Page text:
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Primary Whipple disease of the brain: case report with long-term clinical and MRI follow-up.

Peregrin J, Malikova H - Neuropsychiatr Dis Treat (2015)

Bottom Line: The first neurological manifestations developed 2 years later despite recommended antibiotic treatment, with cognitive impairment developing more than 10 years later.According to the MRI findings and clinical course, the disease was active for several years when multiple lesions on MRI appeared despite antibiotic therapy.In the discussion, we compare the present case with similar cases previously reported and we elaborate on the similarities and discrepancies in clinical features, diagnostic procedures, results, and treatment options.

View Article: PubMed Central - PubMed

Affiliation: Department of Neurology, Charles University, Prague, Czech Republic.

ABSTRACT
Whipple disease (WD) is a rare systemic disorder caused by the bacteria Tropheryma whipplei. In its classic form, it manifests with gastrointestinal problems including diarrhea, abdominal pain, and weight loss. However, various other systems can be affected, including the central nervous system (CNS). Even more rarely, the CNS is primarily affected without gastrointestinal symptoms and with a negative small bowel biopsy. The incidence of primary CNS WD is unknown. We report the case of a young female with the primary CNS form of WD. In this report, we highlight the main clinical features and diagnostic procedures that lead to the diagnosis and comment on the treatment and clinical response. We stress the importance of neuroimaging and brain biopsy. A unique feature of this case is that the patient has been followed up for 12 years. At the time of diagnosis, no neurological manifestations were detected, although a tumor-like lesion in the right temporal lobe and hypothalamic infiltration were present on magnetic resonance imaging (MRI). The first neurological manifestations developed 2 years later despite recommended antibiotic treatment, with cognitive impairment developing more than 10 years later. According to the MRI findings and clinical course, the disease was active for several years when multiple lesions on MRI appeared despite antibiotic therapy. In the discussion, we compare the present case with similar cases previously reported and we elaborate on the similarities and discrepancies in clinical features, diagnostic procedures, results, and treatment options.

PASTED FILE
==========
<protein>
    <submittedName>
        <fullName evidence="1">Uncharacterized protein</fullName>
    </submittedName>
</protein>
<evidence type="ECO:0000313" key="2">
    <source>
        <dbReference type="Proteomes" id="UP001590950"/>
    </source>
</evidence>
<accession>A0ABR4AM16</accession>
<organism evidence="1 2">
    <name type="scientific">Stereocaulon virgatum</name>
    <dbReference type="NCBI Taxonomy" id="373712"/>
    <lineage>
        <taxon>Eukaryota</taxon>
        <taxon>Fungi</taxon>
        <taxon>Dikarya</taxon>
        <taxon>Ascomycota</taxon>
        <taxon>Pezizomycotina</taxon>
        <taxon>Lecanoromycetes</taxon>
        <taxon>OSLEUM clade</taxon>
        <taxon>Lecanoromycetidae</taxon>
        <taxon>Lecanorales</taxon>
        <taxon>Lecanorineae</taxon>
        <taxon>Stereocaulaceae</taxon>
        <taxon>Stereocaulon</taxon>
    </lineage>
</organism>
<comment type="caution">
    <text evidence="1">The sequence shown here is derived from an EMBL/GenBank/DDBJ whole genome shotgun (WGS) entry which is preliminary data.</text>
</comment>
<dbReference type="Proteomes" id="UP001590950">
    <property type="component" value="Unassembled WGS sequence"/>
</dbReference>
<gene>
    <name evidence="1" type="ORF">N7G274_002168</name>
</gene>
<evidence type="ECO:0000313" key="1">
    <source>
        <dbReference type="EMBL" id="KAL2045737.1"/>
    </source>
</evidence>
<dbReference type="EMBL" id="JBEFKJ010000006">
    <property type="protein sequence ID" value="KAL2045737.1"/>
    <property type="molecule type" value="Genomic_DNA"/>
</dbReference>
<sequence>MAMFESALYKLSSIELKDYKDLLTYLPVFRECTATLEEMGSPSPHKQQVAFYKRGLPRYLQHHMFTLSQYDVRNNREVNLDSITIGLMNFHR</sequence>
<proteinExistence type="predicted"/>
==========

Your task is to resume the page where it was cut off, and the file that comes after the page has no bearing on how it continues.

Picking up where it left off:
No MeSH data available.


Related in: MedlinePlus

Last MRI (2015).Notes: On the last MRI, diffuse brain atrophy and severe hippocampal atrophy/sclerosis were found. (TSE T2 WI, coronal).Abbreviations: MRI, magnetic resonance imaging; TSE T2 WI, turbo spin echo T2 weighted images.
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f7-ndt-11-2461: Last MRI (2015).Notes: On the last MRI, diffuse brain atrophy and severe hippocampal atrophy/sclerosis were found. (TSE T2 WI, coronal).Abbreviations: MRI, magnetic resonance imaging; TSE T2 WI, turbo spin echo T2 weighted images.

Mentions: In December 2014, the patient was found unconscious by her family. Upon admission to the hospital, she was severely dehydrated with hyperosmolarity, metabolic acidosis, and hypotension. After rehydration and correction of the acid–base dysbalance, she regained consciousness. Right-sided abducens paresis in addition to her previous ocular palsies and severe cognitive impairment was found. She suffered from short- and long-term memory loss and had retrograde amnesia spanning several months prior to the new episode. MRI showed diffuse brain atrophy and severe atrophy of the right hippocampus with hippocampal sclerosis (Figure 7). All enhancing lesions on MRI had regressed, only postinflammatory gliosis in the right temporal lobe and a small periaqueductal pseudocyst were found. Oral antibiotic treatment with trimethoprim–sulfamethoxazole 160/800 mg bid was reestablished. Unfortunately, her neurological status thus far (April 2015) remains the same. The patient signed the informed consent and agreed with publishing medical data in scientific literature in anonymous form. This case report was approved by the ethics committee of Na Homolce Hospital, Prague, Czech Republic.